SCBWI

Society of
Children's Book Writers
and Illustrators

Awards and Grants

Awards and Grants

Apply for our 52 awards and grants, available for authors, illustrators, pre-published members, and students. Exclusive to SCBWI members.

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Regional Chapters

Regional Chapters

Connect with your local SCBWI community. Attend events such as conferences, retreats, meet-ups, and industry talks.

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Information Resources

Information Resources

Learn the essentials of publishing children's books, improve your craft, and stay current with industry practices.

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Promotional Opportunities

Promotional Opportunities

Increase your sales and readership. Participate in our many marketing and outreach programs, win grants and awards, and boost your visibility. 

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Let's Celebrate GivingTuesday Together – Here's How

Happy Book Birthday, December 2020 New Releases!

Native, First Nations, and Indigenous Creators | Organizations and Resources

SCBWI Announces 2020 Work-in-Progress and Cushman Winners

Winners were chosen in six WIP categories, and one winner for the Cushman Late Bloomer Grant.

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Happy Book Birthday, November 2020 New Releases!

How One Literary Landmark is Surviving the Pandemic

Congratulations Sue Alexander Manuscript Winner

This year's winner is YA author Kristen Kiesling, with the Honor award going to Brenda Scott Royce.

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The Haunted States of America | A Unique Writing Opportunity for Members

Remembering Bette Greene

Bette Greene, whose ground breaking YA novel, Summer of My German Soldier, won the initial SCBWI Golden Kite Award in 1972 has died. She was 86.

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Remembering David Gale

David Gale, former Vice President and Editorial Director at Simon and Schuster BFYR, has died following a long illness. He was 65.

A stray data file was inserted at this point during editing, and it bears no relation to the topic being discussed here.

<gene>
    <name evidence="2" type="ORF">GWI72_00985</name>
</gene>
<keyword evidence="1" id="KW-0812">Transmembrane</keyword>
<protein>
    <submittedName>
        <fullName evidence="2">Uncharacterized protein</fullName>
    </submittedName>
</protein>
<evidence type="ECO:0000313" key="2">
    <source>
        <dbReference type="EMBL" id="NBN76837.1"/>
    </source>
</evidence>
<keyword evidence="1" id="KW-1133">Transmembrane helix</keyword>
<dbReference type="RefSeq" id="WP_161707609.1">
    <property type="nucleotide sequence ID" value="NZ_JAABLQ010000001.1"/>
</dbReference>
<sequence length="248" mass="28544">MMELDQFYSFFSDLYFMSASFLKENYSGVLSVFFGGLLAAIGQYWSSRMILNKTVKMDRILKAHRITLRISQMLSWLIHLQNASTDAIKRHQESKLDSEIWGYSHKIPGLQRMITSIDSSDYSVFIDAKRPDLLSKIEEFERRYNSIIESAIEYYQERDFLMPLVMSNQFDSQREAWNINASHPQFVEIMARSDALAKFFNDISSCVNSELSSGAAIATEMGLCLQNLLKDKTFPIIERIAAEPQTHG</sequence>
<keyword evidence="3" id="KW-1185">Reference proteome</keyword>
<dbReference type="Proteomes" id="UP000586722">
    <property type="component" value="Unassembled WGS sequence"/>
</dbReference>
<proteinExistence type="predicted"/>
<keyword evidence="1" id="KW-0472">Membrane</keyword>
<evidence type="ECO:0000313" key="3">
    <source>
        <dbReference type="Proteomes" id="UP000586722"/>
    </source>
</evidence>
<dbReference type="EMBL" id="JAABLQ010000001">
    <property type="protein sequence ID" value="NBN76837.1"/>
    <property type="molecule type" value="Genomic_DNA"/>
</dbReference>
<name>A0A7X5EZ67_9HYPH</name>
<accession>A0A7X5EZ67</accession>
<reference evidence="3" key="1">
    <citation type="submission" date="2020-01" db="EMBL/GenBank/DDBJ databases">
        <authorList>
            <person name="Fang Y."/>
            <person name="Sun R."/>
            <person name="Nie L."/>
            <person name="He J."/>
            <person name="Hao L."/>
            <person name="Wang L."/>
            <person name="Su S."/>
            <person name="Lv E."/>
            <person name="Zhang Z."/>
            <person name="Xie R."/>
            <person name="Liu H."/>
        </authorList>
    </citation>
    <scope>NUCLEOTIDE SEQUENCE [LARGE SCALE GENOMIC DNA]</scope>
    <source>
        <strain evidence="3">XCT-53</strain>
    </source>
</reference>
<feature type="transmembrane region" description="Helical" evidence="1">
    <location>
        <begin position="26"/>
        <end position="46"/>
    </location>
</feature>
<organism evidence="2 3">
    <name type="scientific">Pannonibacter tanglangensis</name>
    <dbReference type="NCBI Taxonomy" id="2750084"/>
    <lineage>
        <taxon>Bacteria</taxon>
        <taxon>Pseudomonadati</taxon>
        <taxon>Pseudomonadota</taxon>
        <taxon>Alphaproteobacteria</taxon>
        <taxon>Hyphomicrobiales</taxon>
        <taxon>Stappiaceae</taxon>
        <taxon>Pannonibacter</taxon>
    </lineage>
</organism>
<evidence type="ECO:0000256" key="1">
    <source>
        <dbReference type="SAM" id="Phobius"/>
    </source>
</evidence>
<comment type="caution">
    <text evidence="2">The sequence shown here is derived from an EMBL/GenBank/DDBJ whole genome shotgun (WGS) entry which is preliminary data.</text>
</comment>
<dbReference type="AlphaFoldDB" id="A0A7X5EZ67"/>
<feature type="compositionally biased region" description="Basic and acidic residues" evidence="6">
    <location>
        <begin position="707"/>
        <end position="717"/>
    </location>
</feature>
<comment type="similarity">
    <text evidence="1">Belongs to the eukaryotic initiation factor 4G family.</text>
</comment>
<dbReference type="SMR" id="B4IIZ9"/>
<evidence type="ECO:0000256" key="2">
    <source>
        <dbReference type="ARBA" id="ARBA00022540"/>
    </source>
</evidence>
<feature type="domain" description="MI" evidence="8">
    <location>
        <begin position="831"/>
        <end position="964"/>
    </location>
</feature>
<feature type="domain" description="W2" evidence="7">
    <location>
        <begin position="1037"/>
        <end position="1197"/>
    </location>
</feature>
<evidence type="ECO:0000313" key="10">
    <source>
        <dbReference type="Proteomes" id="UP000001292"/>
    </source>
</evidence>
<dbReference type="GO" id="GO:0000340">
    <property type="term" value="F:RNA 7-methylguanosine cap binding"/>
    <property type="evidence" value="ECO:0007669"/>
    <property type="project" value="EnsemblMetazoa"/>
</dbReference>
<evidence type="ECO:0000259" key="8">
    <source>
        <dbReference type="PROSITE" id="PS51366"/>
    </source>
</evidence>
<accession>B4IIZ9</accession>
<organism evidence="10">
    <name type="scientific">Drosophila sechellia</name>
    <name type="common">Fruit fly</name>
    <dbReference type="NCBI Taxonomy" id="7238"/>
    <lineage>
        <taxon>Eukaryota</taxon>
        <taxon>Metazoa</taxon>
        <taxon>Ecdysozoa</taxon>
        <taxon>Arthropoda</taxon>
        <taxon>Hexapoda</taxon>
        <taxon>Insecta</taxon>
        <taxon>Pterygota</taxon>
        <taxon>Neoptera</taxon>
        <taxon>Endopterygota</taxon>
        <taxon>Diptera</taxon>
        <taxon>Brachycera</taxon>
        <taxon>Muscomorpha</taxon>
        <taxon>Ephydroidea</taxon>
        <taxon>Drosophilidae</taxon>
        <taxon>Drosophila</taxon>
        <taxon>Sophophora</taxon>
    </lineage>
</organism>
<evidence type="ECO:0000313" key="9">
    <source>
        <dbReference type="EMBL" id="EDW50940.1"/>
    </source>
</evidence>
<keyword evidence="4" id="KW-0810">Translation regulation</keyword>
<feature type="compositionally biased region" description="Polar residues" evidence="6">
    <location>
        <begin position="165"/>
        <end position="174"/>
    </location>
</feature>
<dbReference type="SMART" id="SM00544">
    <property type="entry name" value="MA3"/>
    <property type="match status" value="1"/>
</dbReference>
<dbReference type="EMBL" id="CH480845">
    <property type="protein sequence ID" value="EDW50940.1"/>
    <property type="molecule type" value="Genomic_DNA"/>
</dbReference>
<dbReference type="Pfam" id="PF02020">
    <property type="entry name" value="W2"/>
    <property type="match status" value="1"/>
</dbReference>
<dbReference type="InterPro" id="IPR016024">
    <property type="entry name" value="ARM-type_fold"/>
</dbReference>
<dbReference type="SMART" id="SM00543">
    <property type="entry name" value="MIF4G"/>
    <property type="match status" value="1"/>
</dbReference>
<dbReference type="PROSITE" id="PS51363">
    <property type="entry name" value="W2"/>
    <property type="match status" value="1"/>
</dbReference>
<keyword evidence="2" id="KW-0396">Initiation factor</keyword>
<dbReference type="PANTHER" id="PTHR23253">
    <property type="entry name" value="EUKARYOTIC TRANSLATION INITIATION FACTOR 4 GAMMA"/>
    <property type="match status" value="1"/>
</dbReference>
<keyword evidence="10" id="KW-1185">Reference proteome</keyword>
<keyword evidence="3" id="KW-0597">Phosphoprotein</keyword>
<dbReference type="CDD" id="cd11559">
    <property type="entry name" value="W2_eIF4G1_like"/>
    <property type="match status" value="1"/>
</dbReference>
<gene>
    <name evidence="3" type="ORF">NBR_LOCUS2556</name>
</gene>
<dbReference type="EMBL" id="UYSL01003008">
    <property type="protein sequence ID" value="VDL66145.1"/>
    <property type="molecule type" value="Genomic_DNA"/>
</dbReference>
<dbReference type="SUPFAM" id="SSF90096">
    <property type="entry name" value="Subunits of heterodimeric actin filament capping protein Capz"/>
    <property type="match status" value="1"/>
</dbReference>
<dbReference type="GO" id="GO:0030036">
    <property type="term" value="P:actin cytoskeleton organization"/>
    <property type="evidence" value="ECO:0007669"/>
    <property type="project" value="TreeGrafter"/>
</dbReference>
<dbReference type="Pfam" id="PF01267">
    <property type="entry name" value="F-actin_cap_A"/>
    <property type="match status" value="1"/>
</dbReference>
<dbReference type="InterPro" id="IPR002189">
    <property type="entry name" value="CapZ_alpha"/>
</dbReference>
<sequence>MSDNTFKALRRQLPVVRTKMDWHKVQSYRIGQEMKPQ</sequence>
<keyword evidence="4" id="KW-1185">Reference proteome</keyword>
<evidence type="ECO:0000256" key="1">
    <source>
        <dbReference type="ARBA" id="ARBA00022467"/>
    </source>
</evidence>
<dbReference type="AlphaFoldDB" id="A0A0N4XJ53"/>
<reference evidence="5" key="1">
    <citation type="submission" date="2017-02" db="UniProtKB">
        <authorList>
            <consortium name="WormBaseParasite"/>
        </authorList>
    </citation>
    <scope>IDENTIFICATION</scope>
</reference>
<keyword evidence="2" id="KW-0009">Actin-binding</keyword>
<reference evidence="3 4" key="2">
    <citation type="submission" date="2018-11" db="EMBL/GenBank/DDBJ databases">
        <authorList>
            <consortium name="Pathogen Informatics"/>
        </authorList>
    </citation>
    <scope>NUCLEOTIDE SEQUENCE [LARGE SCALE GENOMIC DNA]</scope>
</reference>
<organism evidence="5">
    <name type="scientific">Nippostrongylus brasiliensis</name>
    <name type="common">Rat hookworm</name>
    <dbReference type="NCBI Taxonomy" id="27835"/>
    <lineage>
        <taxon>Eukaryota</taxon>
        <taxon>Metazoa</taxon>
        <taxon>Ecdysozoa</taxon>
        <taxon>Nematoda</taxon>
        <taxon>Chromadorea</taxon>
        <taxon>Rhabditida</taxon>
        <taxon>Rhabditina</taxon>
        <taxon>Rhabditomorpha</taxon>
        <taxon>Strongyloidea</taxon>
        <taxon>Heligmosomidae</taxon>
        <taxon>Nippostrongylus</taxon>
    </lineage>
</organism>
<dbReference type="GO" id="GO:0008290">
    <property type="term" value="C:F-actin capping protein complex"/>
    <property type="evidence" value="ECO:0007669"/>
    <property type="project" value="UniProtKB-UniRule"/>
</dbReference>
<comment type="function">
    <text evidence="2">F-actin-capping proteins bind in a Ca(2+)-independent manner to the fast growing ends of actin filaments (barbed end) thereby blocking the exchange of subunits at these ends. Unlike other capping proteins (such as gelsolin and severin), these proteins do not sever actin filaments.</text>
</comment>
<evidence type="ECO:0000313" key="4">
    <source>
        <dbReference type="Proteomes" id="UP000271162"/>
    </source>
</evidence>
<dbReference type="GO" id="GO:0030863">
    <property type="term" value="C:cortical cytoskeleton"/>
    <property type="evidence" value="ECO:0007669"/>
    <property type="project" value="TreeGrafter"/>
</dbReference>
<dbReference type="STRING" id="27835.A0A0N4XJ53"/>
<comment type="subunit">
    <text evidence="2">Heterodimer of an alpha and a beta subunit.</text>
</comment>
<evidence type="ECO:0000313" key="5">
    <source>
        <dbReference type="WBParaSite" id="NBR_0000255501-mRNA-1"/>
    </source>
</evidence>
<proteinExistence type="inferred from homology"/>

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It is not necessary to copyright your work if you are planning on submitting it to a traditional publishing house. The publishing house will file copyright for you if your work is accepted. However, if you are self-publishing a book, you can do it yourself at www.copyright.gov.

The information in “Publicizing Your Published Work” (The Book, pg. 229) is a good place to start. SCBWI also offers many promotional programs such as BookStop, Happy Book Birthday, and the Recommended Reading List. If you are open to school visits, make sure you sign up to appear in the SCBWI Speaker’s Bureau through your member profile.

If you plan to traditionally publish a book, you shouldn’t look for an illustrator on your own. In the event that a publishing house acquires your book, the publishers will match your text with an illustrator of their choice. Focus on sending agents and editors an excellent manuscript. If you are preparing to self-publish a picture book then you probably will need to find an illustrator, and you can find tips in “Hiring an Illustrator for Your Self-Published Picture Book” (The Book, pg. 51). Browse the SCBWI Illustrator Gallery to find artists who may work with you.

When preparing to self-publish, you should be prepared to cover all of the editing, illustrating, design, production, storage, and marketing of the book yourself, or hire individuals to do these things for you. “Self-Publishing: Best Practices” (The Book, pg. 45) covers many of the ins and outs of self-publishing, and can help you determine if it's the right course for you.

Spend some time getting to know the industry by reading the Illustrators’ Guide (The Book, pg. 17) and "Putting Together a Prize Winning Portfolio" (pg.25). You should set up a blog as well as a website where you can frequently and easily put up new pieces. If you are an SCBWI member, submit to the SCBWI Bulletin, set up your free portfolio in the Illustrator Gallery, contribute to Draw This!, and enter your work in the SCBWI illustration awards. Once you’ve identified the publishing houses you are interested in, you will typically send postcards to art directors and they will contact you if they want to see more work.